I’m not much of an animal person, if I’m being honest. The only household pet I’ve ever cared for was a goldfish, and I’m so afraid of dogs that I’ll often cross the street just to avoid them. As for nature – give me a cityscape any day.
That said, if there’s one exhibition that keeps me coming back year after year, it’s the Wildlife Photography display at the Natural History Museum. The selection of photographs that feature – capturing animals in their natural states, bringing to life remote landscapes and making the most mundane of fauna seem positively magical – never fails to disappoint.
This year’s display, despite containing not a single image of a penguin – normally a regular fixture of the exhibition – offers plenty to astonish and amaze. From photography that shows the natural world in its full majesty, not least a striking shot of a diminutive bird juxtaposed with the harsh grandeur of the Iguacu Falls, to that which is art in and of itself, like the winning black and white image of elephants in the wild that is so subtle it could almost be a line drawing, you’ll be captivated.
You’ll marvel at the way the photographs play around with colour and light, to create scenes that seem like they must be of some other planet, and not our own. You’ll marvel at their patience – waiting for a creature to leave its lair – and their bravery, as they get close up with some of nature’s most terrifying personalities. You’ll also marvel at the selection from the youth category, where children as young as age ten demonstrate mastery most adults couldn’t even dream of. A particular favourite was the ‘freeze frame’ of a graceful stoat in motion above a snowy landscape.
But perhaps most charming – at least to this viewer – are those that show the humour and joy of the natural world; from ‘Dive Buddy’, a close-up of a green turtle chewing on sea-grass off the Cancun coast – an image so vivid and defined that you almost assume it to be a Pixar animation rather than a genuine representation – to the Jackie Chan-esque bird engaged in an aerial battle, or ‘Bad Boys’, a group of menacing-looking crested black macaques in Indonesia readying for a fight.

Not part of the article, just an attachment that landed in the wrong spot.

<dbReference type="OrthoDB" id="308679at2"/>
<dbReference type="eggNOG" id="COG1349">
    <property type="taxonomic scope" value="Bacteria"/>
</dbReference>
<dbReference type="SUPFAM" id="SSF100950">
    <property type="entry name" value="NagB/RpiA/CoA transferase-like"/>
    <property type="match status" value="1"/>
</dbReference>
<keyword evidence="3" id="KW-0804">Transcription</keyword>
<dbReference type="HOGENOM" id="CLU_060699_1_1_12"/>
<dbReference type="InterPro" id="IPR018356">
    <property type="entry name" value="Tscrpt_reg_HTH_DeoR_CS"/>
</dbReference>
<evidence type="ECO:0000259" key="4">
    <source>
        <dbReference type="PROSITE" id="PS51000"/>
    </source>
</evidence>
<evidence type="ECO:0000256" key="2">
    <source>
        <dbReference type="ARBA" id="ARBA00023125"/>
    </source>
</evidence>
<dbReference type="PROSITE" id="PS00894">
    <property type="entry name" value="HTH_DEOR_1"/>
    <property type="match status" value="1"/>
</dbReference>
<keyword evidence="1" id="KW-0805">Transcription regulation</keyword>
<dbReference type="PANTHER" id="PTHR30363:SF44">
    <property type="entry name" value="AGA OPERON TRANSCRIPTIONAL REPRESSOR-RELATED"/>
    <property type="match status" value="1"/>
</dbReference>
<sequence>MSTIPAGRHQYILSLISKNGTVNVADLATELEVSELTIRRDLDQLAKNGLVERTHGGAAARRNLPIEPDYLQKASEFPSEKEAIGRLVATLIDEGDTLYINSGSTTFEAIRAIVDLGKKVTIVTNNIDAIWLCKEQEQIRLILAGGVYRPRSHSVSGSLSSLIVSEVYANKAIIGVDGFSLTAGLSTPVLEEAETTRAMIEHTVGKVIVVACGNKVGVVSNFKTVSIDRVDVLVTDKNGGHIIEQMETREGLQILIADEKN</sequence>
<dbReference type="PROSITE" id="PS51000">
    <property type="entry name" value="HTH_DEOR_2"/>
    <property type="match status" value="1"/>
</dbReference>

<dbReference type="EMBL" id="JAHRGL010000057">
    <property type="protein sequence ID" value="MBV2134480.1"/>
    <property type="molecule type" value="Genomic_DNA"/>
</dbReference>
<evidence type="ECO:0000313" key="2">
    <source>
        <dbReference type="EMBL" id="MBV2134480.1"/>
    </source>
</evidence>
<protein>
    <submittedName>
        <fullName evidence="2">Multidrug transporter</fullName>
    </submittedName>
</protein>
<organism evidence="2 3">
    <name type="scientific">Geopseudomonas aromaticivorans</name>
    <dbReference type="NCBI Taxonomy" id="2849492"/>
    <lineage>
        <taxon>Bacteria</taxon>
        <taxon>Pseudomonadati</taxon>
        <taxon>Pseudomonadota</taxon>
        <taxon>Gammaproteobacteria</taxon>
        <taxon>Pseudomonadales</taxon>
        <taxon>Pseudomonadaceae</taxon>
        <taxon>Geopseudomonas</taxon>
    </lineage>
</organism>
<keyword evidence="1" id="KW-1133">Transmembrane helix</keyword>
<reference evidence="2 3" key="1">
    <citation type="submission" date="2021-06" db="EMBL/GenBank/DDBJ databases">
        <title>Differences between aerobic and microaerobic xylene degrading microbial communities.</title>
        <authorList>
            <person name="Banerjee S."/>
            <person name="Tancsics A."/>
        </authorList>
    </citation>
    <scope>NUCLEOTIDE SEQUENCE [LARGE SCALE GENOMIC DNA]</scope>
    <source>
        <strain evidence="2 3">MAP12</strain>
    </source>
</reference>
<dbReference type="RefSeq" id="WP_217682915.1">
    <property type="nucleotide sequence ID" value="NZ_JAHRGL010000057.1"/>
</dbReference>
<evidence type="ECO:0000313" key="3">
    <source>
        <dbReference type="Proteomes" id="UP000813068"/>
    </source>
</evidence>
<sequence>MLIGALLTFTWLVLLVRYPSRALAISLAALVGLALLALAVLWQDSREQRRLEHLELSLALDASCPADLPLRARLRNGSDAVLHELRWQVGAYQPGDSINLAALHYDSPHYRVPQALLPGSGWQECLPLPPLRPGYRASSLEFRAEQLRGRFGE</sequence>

Then there is the impressive dedication shown by the photographers, from those who submerge themselves underwater in search of the perfect Kodak moment, to the Japanese photographer who dug a hole in the slope of a mountain, built a hut and lived there for 74 days in order to take his winning picture of a tiger.
One criticism is that this is an invariably poorly laid out exhibition, such that there is a danger of missing sections. There is so much here that even the most animal-unenthusiastic will be drawn in. If creatures aren’t your thing, there are spectacular shots of the Northern Lights, of Icelandic vistas and even wild mushrooms made to look like fairy-tale characters. For the armchair traveller, the maps identifying where in the world the photographs were taken will make you wish you could simply jump on a plane.
A treat of a show, well worth the entry fee, and enjoyable for adults and children alike. Shame about the lack of penguins, though.
Wildlife Photographer of the Year 2013 exhibition
Natural History Museum, until 23 March 2014.
Adult £12, child and concessions £6, family £33